We’ve been having a classic Great Lakes/Finger Lakes winter so far. Fluctuating temperatures, frequent freeze/thaw cycles, days with plowable snow and days with bare ground are typical of a Great Lakes winter. They’re also the perfect combination of conditions that cause winter burn on evergreens.
I hope you had us spray your evergreens with antidesiccant. This wax like material keeps transpired water from photosynthesis from being blown from leaves and needles before it can be reabsorbed by the leaves and used again in the process. It’s the most economical protections against winter burn that you can provide for these valuable trees and shrubs.
If you did have antidesiccant applied, it may need to be reapplied. Normally, the waxy material melts in spring when the weather warms up. If the weather warms up during the winter, the antidesiccant can melt early, in which case, it should be “touched-up.”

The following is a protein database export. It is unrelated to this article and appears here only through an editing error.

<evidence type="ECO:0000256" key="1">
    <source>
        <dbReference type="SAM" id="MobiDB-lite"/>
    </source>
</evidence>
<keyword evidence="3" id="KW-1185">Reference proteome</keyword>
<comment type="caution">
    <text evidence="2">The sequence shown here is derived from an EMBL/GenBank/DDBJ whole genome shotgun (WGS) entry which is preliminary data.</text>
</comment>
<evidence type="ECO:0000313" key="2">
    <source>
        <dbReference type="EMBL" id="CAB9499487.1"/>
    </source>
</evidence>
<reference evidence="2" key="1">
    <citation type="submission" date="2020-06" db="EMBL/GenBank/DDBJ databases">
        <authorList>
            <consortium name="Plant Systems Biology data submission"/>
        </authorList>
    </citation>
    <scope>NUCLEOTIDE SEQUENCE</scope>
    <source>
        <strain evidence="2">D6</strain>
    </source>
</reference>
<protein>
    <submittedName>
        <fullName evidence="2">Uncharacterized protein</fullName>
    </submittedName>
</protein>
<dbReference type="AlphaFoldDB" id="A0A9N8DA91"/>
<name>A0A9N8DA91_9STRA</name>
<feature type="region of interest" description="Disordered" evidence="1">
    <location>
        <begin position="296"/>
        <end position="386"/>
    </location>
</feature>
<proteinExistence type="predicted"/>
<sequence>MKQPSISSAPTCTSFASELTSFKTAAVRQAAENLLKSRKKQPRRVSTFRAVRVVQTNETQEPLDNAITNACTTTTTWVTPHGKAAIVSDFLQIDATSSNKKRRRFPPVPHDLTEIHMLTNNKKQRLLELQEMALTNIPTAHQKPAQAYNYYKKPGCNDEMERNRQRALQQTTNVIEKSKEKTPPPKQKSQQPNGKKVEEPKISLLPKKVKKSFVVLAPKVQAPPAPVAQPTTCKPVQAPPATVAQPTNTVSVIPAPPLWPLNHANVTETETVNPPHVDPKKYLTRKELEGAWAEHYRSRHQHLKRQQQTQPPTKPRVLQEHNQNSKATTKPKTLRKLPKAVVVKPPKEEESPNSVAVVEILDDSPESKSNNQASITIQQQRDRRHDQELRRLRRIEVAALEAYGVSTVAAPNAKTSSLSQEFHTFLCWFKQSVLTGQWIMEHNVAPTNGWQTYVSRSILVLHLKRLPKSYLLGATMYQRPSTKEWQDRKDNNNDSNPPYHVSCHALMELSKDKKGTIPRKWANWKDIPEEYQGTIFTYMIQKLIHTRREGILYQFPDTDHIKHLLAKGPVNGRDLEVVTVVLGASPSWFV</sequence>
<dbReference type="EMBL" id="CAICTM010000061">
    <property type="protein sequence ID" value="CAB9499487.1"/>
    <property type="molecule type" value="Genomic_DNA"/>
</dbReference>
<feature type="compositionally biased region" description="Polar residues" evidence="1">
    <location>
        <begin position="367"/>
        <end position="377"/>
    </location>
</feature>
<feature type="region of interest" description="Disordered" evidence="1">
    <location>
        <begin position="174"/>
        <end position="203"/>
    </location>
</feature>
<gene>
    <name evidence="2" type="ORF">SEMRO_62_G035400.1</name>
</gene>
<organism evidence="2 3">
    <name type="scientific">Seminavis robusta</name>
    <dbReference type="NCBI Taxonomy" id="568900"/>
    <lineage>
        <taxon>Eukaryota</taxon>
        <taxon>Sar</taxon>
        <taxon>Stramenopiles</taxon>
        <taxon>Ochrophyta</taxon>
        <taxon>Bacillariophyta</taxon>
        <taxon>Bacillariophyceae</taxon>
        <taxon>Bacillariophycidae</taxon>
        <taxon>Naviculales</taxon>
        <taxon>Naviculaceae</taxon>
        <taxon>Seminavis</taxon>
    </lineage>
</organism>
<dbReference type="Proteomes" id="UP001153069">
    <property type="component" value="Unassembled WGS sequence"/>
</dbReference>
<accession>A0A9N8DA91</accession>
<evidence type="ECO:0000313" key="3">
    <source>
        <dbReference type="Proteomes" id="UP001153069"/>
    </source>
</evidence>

If you didn’t have us protect your evergreens before winter arrived, there’s plenty of winter left, and we can still apply antidesiccant for the first time. Our professionals will also inspect your plants and , if any are already suffering from winter burn, we’ll advise you of that. The only treatment is pruning out the dead branches.
In addition to preventjng winter burn, antidesiccant is also good for the smooth bark of some deciduous trees like sycamore or cherry. Freeze/thaw cycles can cause frost cracks – cracks in the bark that run up and down the tree. They occur when water in the trunk thaws and begins flowing during a thaw, only to freeze again and expand, cracking the bark.
Antidesiccant can be applied only when the temperatures are above freezing. For best results, we try to wait until the mercury soars above 40º F. The sooner you call the earlier we can get you on our schedule for when the weather breaks again.